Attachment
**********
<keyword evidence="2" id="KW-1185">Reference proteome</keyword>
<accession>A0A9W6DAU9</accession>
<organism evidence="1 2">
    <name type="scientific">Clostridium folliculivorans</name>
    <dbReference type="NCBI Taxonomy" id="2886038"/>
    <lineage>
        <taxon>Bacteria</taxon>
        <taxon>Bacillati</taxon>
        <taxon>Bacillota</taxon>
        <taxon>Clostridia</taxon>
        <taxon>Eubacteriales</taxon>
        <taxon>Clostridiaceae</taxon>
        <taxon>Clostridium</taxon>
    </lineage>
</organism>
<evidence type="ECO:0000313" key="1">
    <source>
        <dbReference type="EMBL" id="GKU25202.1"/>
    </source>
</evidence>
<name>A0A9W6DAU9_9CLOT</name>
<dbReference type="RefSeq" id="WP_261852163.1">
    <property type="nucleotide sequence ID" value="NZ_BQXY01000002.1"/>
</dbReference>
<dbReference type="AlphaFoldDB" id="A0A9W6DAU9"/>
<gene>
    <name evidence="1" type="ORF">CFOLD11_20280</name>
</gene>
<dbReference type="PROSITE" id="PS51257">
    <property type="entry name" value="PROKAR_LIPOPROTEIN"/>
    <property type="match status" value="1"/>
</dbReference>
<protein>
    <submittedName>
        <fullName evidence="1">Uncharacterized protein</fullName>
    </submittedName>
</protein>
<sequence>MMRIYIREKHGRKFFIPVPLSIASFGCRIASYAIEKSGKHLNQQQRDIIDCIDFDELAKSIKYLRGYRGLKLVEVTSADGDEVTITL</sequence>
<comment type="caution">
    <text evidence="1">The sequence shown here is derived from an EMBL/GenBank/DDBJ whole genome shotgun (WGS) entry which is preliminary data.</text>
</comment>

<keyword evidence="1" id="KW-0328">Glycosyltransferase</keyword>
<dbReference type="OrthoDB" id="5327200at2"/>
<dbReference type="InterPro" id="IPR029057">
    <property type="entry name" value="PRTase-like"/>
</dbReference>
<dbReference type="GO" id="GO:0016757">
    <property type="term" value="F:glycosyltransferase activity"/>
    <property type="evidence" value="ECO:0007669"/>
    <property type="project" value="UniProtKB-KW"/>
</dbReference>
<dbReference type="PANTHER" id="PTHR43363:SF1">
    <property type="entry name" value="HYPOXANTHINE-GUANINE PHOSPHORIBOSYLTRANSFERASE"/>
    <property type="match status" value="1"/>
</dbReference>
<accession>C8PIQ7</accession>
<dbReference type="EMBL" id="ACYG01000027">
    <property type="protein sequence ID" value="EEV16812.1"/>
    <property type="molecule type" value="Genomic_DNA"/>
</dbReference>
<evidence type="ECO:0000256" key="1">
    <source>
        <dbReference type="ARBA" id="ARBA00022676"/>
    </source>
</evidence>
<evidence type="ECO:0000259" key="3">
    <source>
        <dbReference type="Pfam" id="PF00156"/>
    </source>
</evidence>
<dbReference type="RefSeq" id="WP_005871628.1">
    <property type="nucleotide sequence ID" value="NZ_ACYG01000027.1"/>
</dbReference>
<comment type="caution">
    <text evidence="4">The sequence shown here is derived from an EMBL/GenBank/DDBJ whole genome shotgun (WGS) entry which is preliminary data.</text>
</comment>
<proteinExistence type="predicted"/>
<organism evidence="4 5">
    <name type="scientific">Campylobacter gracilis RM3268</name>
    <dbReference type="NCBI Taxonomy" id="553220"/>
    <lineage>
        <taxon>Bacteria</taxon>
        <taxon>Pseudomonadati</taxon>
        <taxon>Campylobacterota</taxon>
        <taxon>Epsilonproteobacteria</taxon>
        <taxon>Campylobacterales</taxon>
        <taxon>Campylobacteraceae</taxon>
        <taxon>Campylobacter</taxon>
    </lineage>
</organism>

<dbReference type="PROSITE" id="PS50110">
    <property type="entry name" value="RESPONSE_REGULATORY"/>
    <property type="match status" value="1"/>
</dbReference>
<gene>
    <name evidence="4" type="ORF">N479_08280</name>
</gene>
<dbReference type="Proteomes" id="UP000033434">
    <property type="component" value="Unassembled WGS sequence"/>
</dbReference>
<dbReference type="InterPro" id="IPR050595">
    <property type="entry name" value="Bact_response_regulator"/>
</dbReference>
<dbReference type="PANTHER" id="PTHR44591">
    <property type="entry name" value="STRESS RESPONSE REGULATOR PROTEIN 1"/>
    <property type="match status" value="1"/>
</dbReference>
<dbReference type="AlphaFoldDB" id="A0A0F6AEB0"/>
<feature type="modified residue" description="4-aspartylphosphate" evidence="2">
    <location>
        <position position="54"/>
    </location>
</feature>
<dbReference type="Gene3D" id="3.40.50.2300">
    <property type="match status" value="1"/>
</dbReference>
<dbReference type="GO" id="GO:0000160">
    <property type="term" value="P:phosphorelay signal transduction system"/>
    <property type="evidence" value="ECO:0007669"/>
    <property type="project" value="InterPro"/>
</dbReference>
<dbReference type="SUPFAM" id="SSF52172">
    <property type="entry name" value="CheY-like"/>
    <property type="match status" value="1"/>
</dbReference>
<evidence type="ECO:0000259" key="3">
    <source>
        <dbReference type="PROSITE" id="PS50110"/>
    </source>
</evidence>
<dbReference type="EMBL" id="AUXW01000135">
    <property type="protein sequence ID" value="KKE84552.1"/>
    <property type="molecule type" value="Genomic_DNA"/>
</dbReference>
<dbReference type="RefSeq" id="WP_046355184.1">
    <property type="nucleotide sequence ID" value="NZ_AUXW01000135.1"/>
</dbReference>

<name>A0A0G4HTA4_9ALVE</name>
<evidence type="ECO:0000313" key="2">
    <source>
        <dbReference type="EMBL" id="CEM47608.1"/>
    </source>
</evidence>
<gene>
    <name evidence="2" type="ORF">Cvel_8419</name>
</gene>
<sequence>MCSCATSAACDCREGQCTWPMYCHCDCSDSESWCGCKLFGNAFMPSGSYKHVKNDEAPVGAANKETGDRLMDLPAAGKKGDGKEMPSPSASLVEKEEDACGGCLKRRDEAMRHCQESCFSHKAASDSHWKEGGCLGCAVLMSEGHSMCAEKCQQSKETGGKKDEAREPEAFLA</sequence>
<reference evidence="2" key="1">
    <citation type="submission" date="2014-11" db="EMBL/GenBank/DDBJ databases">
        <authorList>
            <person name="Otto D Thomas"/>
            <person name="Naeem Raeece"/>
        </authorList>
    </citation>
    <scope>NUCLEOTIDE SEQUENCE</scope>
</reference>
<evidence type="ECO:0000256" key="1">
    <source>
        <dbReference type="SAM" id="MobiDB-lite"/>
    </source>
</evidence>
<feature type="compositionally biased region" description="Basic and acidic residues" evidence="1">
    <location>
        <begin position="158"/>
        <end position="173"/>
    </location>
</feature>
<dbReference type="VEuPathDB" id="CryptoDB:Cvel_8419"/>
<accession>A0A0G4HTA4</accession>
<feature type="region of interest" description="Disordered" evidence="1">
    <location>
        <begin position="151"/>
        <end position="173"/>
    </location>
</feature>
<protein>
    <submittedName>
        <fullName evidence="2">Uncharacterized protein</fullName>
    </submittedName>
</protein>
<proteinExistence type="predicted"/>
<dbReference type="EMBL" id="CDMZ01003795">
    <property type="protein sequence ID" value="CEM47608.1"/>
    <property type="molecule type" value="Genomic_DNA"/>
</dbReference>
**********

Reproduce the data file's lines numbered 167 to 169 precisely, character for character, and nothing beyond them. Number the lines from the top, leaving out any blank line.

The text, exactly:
</feature>
<dbReference type="VEuPathDB" id="CryptoDB:Cvel_8419"/>
<accession>A0A0G4HTA4</accession>